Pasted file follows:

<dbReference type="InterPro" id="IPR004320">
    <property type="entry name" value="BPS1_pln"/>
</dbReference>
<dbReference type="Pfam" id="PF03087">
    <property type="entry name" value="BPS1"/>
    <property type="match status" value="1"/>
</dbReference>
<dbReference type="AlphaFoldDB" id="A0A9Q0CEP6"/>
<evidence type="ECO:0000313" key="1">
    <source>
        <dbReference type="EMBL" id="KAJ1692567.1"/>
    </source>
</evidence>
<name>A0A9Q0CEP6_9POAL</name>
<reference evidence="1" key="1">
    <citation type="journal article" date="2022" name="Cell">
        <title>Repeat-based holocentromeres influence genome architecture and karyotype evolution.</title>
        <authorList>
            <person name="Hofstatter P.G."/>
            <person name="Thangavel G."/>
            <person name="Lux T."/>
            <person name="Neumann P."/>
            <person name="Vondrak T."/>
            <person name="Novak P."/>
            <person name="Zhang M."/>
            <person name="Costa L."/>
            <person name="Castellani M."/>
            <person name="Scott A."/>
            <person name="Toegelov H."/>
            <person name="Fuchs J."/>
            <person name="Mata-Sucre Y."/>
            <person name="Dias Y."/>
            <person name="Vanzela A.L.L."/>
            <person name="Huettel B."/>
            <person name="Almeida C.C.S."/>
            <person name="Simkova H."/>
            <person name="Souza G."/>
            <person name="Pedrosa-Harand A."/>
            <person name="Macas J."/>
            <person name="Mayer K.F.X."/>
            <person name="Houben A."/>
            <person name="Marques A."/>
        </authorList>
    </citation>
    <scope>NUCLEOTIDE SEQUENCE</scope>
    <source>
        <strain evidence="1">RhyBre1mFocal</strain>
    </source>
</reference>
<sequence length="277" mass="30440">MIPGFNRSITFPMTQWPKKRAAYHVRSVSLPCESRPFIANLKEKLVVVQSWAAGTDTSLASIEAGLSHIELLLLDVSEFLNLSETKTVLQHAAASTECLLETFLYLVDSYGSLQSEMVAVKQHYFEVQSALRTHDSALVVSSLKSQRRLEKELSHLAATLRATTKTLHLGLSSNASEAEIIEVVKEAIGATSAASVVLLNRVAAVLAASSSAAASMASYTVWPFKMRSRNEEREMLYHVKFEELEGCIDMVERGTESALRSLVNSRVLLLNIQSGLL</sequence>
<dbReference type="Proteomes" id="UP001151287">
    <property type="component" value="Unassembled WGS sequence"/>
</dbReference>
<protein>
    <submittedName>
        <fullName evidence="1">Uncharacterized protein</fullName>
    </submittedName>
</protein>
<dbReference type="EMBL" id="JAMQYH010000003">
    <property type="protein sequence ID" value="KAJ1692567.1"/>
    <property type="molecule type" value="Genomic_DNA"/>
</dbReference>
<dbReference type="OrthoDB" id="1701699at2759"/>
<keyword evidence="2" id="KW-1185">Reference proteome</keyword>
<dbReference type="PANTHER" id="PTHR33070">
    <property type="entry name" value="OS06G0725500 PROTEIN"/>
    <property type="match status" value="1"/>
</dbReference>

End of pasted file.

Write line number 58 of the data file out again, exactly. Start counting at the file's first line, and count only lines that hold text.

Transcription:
</protein>